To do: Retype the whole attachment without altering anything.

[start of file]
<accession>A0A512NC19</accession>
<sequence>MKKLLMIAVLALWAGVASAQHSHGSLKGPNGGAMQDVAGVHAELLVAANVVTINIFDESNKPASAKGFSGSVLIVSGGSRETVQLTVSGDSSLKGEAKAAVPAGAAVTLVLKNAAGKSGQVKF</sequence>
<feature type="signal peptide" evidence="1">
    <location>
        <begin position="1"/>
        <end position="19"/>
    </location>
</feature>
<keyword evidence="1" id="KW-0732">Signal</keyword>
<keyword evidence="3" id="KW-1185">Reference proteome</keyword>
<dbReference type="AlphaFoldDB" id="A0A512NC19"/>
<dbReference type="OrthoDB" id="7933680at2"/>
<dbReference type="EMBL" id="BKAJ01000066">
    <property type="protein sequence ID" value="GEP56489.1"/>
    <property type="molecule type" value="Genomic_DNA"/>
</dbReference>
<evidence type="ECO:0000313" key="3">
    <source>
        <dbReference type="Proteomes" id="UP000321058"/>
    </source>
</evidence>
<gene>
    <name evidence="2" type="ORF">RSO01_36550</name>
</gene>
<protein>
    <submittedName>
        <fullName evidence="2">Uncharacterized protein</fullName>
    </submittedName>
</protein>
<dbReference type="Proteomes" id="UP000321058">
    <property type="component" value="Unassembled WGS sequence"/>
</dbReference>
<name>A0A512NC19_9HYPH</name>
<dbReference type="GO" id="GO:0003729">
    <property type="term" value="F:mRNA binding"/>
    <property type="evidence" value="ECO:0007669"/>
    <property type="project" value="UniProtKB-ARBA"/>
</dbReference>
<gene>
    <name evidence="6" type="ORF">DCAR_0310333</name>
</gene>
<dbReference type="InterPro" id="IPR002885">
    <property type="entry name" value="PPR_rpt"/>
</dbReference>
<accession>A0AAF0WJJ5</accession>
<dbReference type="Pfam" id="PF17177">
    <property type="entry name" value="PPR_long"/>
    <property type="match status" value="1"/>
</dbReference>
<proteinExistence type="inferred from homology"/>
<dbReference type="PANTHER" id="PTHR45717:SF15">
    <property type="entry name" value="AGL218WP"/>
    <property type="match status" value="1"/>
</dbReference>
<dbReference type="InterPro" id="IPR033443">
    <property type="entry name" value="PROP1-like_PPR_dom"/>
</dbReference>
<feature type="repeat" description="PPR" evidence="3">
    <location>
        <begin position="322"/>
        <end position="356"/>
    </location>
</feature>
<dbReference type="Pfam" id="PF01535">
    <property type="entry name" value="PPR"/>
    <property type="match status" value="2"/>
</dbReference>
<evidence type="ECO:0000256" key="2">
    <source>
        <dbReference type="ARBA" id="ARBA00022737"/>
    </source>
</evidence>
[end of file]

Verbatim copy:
<accession>A0A512NC19</accession>
<sequence>MKKLLMIAVLALWAGVASAQHSHGSLKGPNGGAMQDVAGVHAELLVAANVVTINIFDESNKPASAKGFSGSVLIVSGGSRETVQLTVSGDSSLKGEAKAAVPAGAAVTLVLKNAAGKSGQVKF</sequence>
<feature type="signal peptide" evidence="1">
    <location>
        <begin position="1"/>
        <end position="19"/>
    </location>
</feature>
<keyword evidence="1" id="KW-0732">Signal</keyword>
<keyword evidence="3" id="KW-1185">Reference proteome</keyword>
<dbReference type="AlphaFoldDB" id="A0A512NC19"/>
<dbReference type="OrthoDB" id="7933680at2"/>
<dbReference type="EMBL" id="BKAJ01000066">
    <property type="protein sequence ID" value="GEP56489.1"/>
    <property type="molecule type" value="Genomic_DNA"/>
</dbReference>
<evidence type="ECO:0000313" key="3">
    <source>
        <dbReference type="Proteomes" id="UP000321058"/>
    </source>
</evidence>
<gene>
    <name evidence="2" type="ORF">RSO01_36550</name>
</gene>
<protein>
    <submittedName>
        <fullName evidence="2">Uncharacterized protein</fullName>
    </submittedName>
</protein>
<dbReference type="Proteomes" id="UP000321058">
    <property type="component" value="Unassembled WGS sequence"/>
</dbReference>
<name>A0A512NC19_9HYPH</name>
<dbReference type="GO" id="GO:0003729">
    <property type="term" value="F:mRNA binding"/>
    <property type="evidence" value="ECO:0007669"/>
    <property type="project" value="UniProtKB-ARBA"/>
</dbReference>
<gene>
    <name evidence="6" type="ORF">DCAR_0310333</name>
</gene>
<dbReference type="InterPro" id="IPR002885">
    <property type="entry name" value="PPR_rpt"/>
</dbReference>
<accession>A0AAF0WJJ5</accession>
<dbReference type="Pfam" id="PF17177">
    <property type="entry name" value="PPR_long"/>
    <property type="match status" value="1"/>
</dbReference>
<proteinExistence type="inferred from homology"/>
<dbReference type="PANTHER" id="PTHR45717:SF15">
    <property type="entry name" value="AGL218WP"/>
    <property type="match status" value="1"/>
</dbReference>
<dbReference type="InterPro" id="IPR033443">
    <property type="entry name" value="PROP1-like_PPR_dom"/>
</dbReference>
<feature type="repeat" description="PPR" evidence="3">
    <location>
        <begin position="322"/>
        <end position="356"/>
    </location>
</feature>
<dbReference type="Pfam" id="PF01535">
    <property type="entry name" value="PPR"/>
    <property type="match status" value="2"/>
</dbReference>
<evidence type="ECO:0000256" key="2">
    <source>
        <dbReference type="ARBA" id="ARBA00022737"/>
    </source>
</evidence>